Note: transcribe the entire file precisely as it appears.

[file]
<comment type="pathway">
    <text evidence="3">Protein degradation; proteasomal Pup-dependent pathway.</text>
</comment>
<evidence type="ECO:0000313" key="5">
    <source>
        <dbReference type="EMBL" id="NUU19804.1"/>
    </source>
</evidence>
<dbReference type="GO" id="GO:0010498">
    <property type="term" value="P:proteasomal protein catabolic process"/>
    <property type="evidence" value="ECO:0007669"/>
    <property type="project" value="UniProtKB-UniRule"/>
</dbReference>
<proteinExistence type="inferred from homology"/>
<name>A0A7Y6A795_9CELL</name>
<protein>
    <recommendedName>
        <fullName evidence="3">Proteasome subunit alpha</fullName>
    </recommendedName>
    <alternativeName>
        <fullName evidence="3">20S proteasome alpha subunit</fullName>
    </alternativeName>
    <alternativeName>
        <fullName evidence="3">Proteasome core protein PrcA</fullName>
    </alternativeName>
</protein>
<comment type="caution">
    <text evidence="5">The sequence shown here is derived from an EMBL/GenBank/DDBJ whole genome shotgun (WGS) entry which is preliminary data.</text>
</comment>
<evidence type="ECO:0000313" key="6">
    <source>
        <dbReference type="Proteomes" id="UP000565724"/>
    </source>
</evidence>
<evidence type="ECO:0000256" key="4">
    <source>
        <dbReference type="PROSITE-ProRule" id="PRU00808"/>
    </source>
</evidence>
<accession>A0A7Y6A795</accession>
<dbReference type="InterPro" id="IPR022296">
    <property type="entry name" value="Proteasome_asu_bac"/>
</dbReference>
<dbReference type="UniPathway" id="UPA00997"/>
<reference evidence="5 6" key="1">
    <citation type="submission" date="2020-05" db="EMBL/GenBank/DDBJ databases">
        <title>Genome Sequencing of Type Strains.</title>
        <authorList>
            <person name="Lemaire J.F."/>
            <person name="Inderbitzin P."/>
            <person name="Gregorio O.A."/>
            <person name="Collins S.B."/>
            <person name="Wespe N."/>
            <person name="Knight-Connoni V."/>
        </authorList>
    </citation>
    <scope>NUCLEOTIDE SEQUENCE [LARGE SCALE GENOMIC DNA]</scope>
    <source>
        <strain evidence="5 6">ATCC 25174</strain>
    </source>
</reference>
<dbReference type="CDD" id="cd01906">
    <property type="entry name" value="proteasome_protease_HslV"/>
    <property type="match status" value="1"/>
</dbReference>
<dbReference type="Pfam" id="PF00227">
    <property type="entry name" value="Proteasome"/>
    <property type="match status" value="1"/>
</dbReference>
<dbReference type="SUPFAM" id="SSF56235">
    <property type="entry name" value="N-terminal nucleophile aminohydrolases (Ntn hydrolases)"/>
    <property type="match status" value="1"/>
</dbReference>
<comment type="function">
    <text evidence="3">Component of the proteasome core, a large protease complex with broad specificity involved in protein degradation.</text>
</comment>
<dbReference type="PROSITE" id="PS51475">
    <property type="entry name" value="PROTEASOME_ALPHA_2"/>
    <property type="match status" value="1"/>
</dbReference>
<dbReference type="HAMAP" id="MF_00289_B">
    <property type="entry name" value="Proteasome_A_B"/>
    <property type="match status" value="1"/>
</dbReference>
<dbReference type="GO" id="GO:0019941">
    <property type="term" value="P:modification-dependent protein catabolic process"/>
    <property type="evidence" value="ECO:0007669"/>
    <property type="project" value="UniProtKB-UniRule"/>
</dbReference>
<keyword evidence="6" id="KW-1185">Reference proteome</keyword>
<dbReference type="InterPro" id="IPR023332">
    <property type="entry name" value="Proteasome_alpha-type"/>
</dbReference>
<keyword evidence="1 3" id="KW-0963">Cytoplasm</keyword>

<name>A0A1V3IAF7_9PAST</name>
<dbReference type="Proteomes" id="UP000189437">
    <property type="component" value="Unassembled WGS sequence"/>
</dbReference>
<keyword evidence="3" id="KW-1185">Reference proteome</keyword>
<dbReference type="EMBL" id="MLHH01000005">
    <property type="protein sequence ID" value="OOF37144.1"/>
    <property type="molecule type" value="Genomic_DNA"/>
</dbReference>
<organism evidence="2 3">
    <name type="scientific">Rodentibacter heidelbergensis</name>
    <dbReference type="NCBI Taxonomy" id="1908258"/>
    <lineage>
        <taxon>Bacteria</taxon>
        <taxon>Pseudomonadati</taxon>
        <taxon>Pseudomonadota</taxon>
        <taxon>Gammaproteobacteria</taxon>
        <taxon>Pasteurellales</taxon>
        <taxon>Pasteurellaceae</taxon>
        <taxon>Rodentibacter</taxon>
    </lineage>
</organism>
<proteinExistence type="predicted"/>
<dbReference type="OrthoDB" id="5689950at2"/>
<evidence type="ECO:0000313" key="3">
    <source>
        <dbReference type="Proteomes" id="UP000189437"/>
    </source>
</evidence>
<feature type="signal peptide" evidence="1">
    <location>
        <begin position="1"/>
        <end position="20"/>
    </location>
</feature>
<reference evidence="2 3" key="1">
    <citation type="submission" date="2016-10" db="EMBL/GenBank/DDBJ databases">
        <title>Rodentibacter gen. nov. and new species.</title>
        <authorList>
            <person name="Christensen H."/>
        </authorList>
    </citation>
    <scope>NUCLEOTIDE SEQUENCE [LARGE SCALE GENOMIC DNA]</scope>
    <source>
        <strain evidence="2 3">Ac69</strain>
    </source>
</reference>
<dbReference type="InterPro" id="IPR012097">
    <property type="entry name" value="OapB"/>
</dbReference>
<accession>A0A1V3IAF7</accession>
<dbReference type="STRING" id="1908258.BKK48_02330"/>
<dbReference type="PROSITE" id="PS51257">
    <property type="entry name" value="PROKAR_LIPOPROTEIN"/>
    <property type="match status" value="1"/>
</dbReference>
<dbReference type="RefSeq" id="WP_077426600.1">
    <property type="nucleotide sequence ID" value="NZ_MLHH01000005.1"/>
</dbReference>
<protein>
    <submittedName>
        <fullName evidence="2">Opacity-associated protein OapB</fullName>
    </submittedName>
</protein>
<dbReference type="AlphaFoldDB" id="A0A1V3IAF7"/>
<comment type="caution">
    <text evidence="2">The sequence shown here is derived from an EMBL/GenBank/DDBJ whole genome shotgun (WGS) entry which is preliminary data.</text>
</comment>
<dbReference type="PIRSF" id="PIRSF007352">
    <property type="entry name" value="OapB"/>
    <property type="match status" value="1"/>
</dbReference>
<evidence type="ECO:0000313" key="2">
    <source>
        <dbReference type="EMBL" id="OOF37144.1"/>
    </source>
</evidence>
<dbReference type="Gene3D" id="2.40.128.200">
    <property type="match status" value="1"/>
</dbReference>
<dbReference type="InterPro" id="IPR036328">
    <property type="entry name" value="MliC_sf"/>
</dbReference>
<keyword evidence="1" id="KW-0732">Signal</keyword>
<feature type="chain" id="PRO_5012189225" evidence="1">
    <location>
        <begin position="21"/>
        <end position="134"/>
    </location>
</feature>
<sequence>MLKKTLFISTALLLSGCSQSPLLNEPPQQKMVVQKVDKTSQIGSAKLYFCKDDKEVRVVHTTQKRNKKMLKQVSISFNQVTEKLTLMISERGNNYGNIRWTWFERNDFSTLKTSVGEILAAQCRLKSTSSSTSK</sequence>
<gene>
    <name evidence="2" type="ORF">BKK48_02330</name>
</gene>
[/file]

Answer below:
<comment type="pathway">
    <text evidence="3">Protein degradation; proteasomal Pup-dependent pathway.</text>
</comment>
<evidence type="ECO:0000313" key="5">
    <source>
        <dbReference type="EMBL" id="NUU19804.1"/>
    </source>
</evidence>
<dbReference type="GO" id="GO:0010498">
    <property type="term" value="P:proteasomal protein catabolic process"/>
    <property type="evidence" value="ECO:0007669"/>
    <property type="project" value="UniProtKB-UniRule"/>
</dbReference>
<proteinExistence type="inferred from homology"/>
<name>A0A7Y6A795_9CELL</name>
<protein>
    <recommendedName>
        <fullName evidence="3">Proteasome subunit alpha</fullName>
    </recommendedName>
    <alternativeName>
        <fullName evidence="3">20S proteasome alpha subunit</fullName>
    </alternativeName>
    <alternativeName>
        <fullName evidence="3">Proteasome core protein PrcA</fullName>
    </alternativeName>
</protein>
<comment type="caution">
    <text evidence="5">The sequence shown here is derived from an EMBL/GenBank/DDBJ whole genome shotgun (WGS) entry which is preliminary data.</text>
</comment>
<evidence type="ECO:0000313" key="6">
    <source>
        <dbReference type="Proteomes" id="UP000565724"/>
    </source>
</evidence>
<evidence type="ECO:0000256" key="4">
    <source>
        <dbReference type="PROSITE-ProRule" id="PRU00808"/>
    </source>
</evidence>
<accession>A0A7Y6A795</accession>
<dbReference type="InterPro" id="IPR022296">
    <property type="entry name" value="Proteasome_asu_bac"/>
</dbReference>
<dbReference type="UniPathway" id="UPA00997"/>
<reference evidence="5 6" key="1">
    <citation type="submission" date="2020-05" db="EMBL/GenBank/DDBJ databases">
        <title>Genome Sequencing of Type Strains.</title>
        <authorList>
            <person name="Lemaire J.F."/>
            <person name="Inderbitzin P."/>
            <person name="Gregorio O.A."/>
            <person name="Collins S.B."/>
            <person name="Wespe N."/>
            <person name="Knight-Connoni V."/>
        </authorList>
    </citation>
    <scope>NUCLEOTIDE SEQUENCE [LARGE SCALE GENOMIC DNA]</scope>
    <source>
        <strain evidence="5 6">ATCC 25174</strain>
    </source>
</reference>
<dbReference type="CDD" id="cd01906">
    <property type="entry name" value="proteasome_protease_HslV"/>
    <property type="match status" value="1"/>
</dbReference>
<dbReference type="Pfam" id="PF00227">
    <property type="entry name" value="Proteasome"/>
    <property type="match status" value="1"/>
</dbReference>
<dbReference type="SUPFAM" id="SSF56235">
    <property type="entry name" value="N-terminal nucleophile aminohydrolases (Ntn hydrolases)"/>
    <property type="match status" value="1"/>
</dbReference>
<comment type="function">
    <text evidence="3">Component of the proteasome core, a large protease complex with broad specificity involved in protein degradation.</text>
</comment>
<dbReference type="PROSITE" id="PS51475">
    <property type="entry name" value="PROTEASOME_ALPHA_2"/>
    <property type="match status" value="1"/>
</dbReference>
<dbReference type="HAMAP" id="MF_00289_B">
    <property type="entry name" value="Proteasome_A_B"/>
    <property type="match status" value="1"/>
</dbReference>
<dbReference type="GO" id="GO:0019941">
    <property type="term" value="P:modification-dependent protein catabolic process"/>
    <property type="evidence" value="ECO:0007669"/>
    <property type="project" value="UniProtKB-UniRule"/>
</dbReference>
<keyword evidence="6" id="KW-1185">Reference proteome</keyword>
<dbReference type="InterPro" id="IPR023332">
    <property type="entry name" value="Proteasome_alpha-type"/>
</dbReference>
<keyword evidence="1 3" id="KW-0963">Cytoplasm</keyword>

<name>A0A1V3IAF7_9PAST</name>
<dbReference type="Proteomes" id="UP000189437">
    <property type="component" value="Unassembled WGS sequence"/>
</dbReference>
<keyword evidence="3" id="KW-1185">Reference proteome</keyword>
<dbReference type="EMBL" id="MLHH01000005">
    <property type="protein sequence ID" value="OOF37144.1"/>
    <property type="molecule type" value="Genomic_DNA"/>
</dbReference>
<organism evidence="2 3">
    <name type="scientific">Rodentibacter heidelbergensis</name>
    <dbReference type="NCBI Taxonomy" id="1908258"/>
    <lineage>
        <taxon>Bacteria</taxon>
        <taxon>Pseudomonadati</taxon>
        <taxon>Pseudomonadota</taxon>
        <taxon>Gammaproteobacteria</taxon>
        <taxon>Pasteurellales</taxon>
        <taxon>Pasteurellaceae</taxon>
        <taxon>Rodentibacter</taxon>
    </lineage>
</organism>
<proteinExistence type="predicted"/>
<dbReference type="OrthoDB" id="5689950at2"/>
<evidence type="ECO:0000313" key="3">
    <source>
        <dbReference type="Proteomes" id="UP000189437"/>
    </source>
</evidence>
<feature type="signal peptide" evidence="1">
    <location>
        <begin position="1"/>
        <end position="20"/>
    </location>
</feature>
<reference evidence="2 3" key="1">
    <citation type="submission" date="2016-10" db="EMBL/GenBank/DDBJ databases">
        <title>Rodentibacter gen. nov. and new species.</title>
        <authorList>
            <person name="Christensen H."/>
        </authorList>
    </citation>
    <scope>NUCLEOTIDE SEQUENCE [LARGE SCALE GENOMIC DNA]</scope>
    <source>
        <strain evidence="2 3">Ac69</strain>
    </source>
</reference>
<dbReference type="InterPro" id="IPR012097">
    <property type="entry name" value="OapB"/>
</dbReference>
<accession>A0A1V3IAF7</accession>
<dbReference type="STRING" id="1908258.BKK48_02330"/>
<dbReference type="PROSITE" id="PS51257">
    <property type="entry name" value="PROKAR_LIPOPROTEIN"/>
    <property type="match status" value="1"/>
</dbReference>
<dbReference type="RefSeq" id="WP_077426600.1">
    <property type="nucleotide sequence ID" value="NZ_MLHH01000005.1"/>
</dbReference>
<protein>
    <submittedName>
        <fullName evidence="2">Opacity-associated protein OapB</fullName>
    </submittedName>
</protein>
<dbReference type="AlphaFoldDB" id="A0A1V3IAF7"/>
<comment type="caution">
    <text evidence="2">The sequence shown here is derived from an EMBL/GenBank/DDBJ whole genome shotgun (WGS) entry which is preliminary data.</text>
</comment>
<dbReference type="PIRSF" id="PIRSF007352">
    <property type="entry name" value="OapB"/>
    <property type="match status" value="1"/>
</dbReference>
<evidence type="ECO:0000313" key="2">
    <source>
        <dbReference type="EMBL" id="OOF37144.1"/>
    </source>
</evidence>
<dbReference type="Gene3D" id="2.40.128.200">
    <property type="match status" value="1"/>
</dbReference>
<dbReference type="InterPro" id="IPR036328">
    <property type="entry name" value="MliC_sf"/>
</dbReference>
<keyword evidence="1" id="KW-0732">Signal</keyword>
<feature type="chain" id="PRO_5012189225" evidence="1">
    <location>
        <begin position="21"/>
        <end position="134"/>
    </location>
</feature>
<sequence>MLKKTLFISTALLLSGCSQSPLLNEPPQQKMVVQKVDKTSQIGSAKLYFCKDDKEVRVVHTTQKRNKKMLKQVSISFNQVTEKLTLMISERGNNYGNIRWTWFERNDFSTLKTSVGEILAAQCRLKSTSSSTSK</sequence>
<gene>
    <name evidence="2" type="ORF">BKK48_02330</name>
</gene>